"[Hitting] definitely is contagious," Astros manager Bo Porter said. "You start to swing the bat and start to see your teammates getting hits, it's one of those things. It's like pass the baton. Guys are really seeing the ball well, laying off some tough pitches and then getting pitches they can handle and putting good swings on it."
Mariners starter Joe Saunders was in trouble from the game's first pitch, which Jonathan Villar sent deep over the left-field wall. Houston continued to tee off against the lefty to the tune of six runs in the first three innings.
"He's a great competitor but I haven't seen the command," manager Eric Wedge said. "He still has the velocity on the fastball, you saw him get some good punchouts inside to right-handers today, which usually means if you're getting there, you're OK. He has made it difficult for himself just going deep in counts and working counts."
The Mariners have now lost three series to the last-place Astros, including two at home. Seattle has won just three of its past nine games.
"In this game, no one's going to feel sorry for you," outfielder Raul Ibanez said. "Life goes on and tomorrow's a new day, you've got to come prepared to change your circumstances. We're much better than this and tomorrow we're going to come prepared to change our circumstances."
The bulk of the damage came in the third. Saunders gave up three doubles and the Astros stole three bases behind his back, putting the Mariners in an early 6-1 hole. Saunders did manage to strike out five over his three innings but allowed seven hits and issued a walk in a forgettable night.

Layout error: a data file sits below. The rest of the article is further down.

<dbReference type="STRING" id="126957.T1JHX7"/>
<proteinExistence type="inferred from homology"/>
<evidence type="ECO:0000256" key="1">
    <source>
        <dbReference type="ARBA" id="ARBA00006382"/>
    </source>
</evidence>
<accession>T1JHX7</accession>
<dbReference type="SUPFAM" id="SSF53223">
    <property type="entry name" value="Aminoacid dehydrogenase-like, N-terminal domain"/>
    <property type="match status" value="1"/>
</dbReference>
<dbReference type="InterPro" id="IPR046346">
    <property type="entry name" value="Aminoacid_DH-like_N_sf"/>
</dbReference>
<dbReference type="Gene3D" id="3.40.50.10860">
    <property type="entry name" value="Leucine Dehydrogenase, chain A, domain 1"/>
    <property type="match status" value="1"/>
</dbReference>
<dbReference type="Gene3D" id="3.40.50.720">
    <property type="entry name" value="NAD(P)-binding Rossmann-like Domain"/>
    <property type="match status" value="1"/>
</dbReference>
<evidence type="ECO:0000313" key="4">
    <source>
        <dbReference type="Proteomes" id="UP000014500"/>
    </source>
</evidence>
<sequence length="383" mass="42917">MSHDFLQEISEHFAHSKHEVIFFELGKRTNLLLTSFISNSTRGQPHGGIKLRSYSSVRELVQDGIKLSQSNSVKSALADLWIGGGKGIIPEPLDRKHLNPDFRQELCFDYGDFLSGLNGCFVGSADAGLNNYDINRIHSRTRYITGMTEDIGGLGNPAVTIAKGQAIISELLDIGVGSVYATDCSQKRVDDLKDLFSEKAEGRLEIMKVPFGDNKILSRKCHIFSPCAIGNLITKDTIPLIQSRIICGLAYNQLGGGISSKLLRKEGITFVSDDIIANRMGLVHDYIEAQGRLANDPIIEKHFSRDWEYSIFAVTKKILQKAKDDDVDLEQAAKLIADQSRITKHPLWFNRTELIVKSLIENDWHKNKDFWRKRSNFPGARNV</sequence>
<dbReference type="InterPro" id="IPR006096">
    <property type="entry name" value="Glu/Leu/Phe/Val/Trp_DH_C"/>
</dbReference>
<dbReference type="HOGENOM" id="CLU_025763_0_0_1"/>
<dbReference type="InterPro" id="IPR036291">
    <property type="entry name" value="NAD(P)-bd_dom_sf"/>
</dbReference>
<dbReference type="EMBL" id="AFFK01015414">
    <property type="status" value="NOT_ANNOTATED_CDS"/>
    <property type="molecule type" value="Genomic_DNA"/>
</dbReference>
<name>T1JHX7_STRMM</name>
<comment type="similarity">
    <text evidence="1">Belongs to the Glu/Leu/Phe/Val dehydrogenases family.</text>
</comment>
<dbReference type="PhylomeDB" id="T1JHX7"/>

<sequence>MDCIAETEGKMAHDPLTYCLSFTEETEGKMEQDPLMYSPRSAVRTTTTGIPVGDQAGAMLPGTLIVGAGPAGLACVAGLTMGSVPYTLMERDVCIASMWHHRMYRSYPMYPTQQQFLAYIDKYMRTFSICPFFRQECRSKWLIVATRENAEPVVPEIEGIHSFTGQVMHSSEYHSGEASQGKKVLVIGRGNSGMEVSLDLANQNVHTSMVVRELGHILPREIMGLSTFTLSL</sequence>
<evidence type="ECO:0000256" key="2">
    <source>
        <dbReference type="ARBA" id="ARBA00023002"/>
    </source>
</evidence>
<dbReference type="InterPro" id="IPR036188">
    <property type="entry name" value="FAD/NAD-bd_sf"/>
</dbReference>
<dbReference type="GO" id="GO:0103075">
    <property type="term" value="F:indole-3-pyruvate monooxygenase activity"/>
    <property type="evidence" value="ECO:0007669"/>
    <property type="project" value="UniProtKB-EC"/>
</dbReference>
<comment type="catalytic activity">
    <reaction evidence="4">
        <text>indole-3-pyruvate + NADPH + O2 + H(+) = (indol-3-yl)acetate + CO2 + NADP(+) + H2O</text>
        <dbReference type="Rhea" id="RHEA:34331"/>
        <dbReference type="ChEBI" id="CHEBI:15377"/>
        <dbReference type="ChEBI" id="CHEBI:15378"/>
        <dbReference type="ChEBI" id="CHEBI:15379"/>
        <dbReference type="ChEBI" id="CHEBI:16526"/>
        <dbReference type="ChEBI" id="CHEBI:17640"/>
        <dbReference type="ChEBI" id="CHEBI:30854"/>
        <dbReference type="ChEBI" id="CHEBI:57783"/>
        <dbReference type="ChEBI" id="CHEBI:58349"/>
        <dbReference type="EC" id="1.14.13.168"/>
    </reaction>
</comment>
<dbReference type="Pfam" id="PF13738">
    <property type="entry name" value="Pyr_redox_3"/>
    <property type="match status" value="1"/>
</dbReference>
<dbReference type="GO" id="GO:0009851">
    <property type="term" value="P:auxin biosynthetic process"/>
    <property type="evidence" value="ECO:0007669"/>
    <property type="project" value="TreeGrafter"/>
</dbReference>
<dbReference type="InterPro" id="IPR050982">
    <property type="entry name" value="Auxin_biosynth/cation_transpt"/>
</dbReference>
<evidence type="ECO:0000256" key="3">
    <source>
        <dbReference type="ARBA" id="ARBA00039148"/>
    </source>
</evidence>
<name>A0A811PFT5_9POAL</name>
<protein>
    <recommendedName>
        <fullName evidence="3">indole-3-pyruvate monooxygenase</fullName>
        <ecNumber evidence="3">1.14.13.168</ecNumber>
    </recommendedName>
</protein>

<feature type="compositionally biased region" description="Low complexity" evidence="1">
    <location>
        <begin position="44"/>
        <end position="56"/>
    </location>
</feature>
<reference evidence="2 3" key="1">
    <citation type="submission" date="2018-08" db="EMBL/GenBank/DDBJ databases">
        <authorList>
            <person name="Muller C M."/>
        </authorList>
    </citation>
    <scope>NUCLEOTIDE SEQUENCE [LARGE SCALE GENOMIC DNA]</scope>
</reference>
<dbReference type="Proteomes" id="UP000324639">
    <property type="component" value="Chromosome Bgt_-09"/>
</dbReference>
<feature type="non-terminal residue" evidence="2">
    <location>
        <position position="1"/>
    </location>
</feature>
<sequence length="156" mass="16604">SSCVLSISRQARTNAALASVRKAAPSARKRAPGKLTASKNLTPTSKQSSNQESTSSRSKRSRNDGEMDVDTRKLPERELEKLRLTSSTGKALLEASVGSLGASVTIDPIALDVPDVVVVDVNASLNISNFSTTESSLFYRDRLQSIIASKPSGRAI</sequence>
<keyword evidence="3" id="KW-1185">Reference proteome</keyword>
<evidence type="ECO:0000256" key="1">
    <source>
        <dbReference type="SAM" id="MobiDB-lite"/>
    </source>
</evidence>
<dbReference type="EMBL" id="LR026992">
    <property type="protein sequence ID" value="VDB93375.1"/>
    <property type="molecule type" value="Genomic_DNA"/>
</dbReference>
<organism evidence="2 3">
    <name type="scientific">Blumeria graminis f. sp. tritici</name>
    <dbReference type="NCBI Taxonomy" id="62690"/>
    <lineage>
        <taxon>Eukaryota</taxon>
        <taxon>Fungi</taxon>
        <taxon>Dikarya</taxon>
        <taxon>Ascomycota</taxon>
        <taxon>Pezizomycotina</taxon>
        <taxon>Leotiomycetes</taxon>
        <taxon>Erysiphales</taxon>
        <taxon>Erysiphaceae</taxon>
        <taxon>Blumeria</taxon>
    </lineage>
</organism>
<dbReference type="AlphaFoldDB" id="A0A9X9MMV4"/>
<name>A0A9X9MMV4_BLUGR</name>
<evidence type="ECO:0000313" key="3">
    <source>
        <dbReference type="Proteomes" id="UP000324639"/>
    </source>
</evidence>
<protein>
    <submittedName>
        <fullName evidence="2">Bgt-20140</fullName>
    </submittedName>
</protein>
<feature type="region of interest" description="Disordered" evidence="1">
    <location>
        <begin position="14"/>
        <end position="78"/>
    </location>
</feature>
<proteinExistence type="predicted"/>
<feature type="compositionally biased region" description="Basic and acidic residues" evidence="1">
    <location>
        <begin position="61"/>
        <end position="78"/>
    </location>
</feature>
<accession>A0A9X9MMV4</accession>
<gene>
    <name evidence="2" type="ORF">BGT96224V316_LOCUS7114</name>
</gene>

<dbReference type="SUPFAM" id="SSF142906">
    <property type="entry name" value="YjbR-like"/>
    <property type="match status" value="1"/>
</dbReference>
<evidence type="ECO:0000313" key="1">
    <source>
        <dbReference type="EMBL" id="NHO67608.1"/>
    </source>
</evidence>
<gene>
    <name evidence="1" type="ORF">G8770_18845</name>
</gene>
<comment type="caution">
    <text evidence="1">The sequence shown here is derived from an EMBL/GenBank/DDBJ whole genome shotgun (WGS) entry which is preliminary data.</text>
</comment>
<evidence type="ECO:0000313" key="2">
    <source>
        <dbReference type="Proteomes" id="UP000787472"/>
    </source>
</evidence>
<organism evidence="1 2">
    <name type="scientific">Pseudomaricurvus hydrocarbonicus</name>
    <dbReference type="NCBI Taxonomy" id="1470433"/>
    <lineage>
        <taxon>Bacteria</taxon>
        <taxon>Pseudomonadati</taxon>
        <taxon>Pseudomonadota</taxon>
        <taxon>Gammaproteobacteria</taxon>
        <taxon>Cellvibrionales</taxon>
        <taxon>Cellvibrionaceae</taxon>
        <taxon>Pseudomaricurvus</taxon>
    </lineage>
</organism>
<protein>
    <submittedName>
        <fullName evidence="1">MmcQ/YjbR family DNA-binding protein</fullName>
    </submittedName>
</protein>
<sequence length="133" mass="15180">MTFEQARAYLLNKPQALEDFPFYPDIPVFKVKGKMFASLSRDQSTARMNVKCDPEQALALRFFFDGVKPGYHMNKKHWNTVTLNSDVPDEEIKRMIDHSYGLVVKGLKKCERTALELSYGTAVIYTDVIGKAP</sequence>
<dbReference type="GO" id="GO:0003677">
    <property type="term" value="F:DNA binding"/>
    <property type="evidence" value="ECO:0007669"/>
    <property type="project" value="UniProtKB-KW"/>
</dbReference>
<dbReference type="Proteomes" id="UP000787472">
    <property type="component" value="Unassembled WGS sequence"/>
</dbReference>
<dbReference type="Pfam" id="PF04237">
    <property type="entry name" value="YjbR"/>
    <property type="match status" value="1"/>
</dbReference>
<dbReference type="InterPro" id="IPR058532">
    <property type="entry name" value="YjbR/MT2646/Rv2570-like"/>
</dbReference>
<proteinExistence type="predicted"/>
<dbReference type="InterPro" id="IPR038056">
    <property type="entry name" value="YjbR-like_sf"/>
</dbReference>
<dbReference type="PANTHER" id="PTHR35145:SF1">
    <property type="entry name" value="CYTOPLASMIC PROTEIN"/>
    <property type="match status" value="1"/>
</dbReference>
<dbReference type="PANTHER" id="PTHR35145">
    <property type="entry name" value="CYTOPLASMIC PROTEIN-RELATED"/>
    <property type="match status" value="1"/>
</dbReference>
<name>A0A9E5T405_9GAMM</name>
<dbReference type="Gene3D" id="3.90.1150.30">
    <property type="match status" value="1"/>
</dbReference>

The best news of the game for Seattle was the relief work of Tom Wilhelmsen, who took over for Saunders and pitched two innings without allowing a baserunner. Wilhelmsen began the year as the team's closer and is 11th in the AL with 24 saves.
His struggles in June and July led to Danny Farquhar assuming the closer's role, and Wilhelmsen was subsequently demoted to Triple-A. Since he was recalled on Sept. 1, Wilhelmsen has thrown 3 2/3 scoreless innings.
The Mariners' first run came in the second inning, when Franklin Gutierrez plated Ibanez from second base with a single. Ibanez led off the frame with a double to center that was just shy of a home run. Had it cleared the fences, the homer would have been Ibanez's 28th of the season, moving him into a tie with Barry Bonds for second-most home runs ever hit by a player in his age-41 season.
Seattle tacked on another run in the sixth, when Gutierrez singled home rookie Abraham Almonte. The 24-year-old Almonte has impressed with his speed and has scored seven runs in just 11 games with the club. He hit his first Major League home run on Monday night.
Mariners relievers combined to strike out seven batters, giving them 478 for the year and breaking the former club record of 476 strikeouts by the bullpen in a season. Carter Capps was the biggest contributor with three strikeouts in 1 2/3 innings.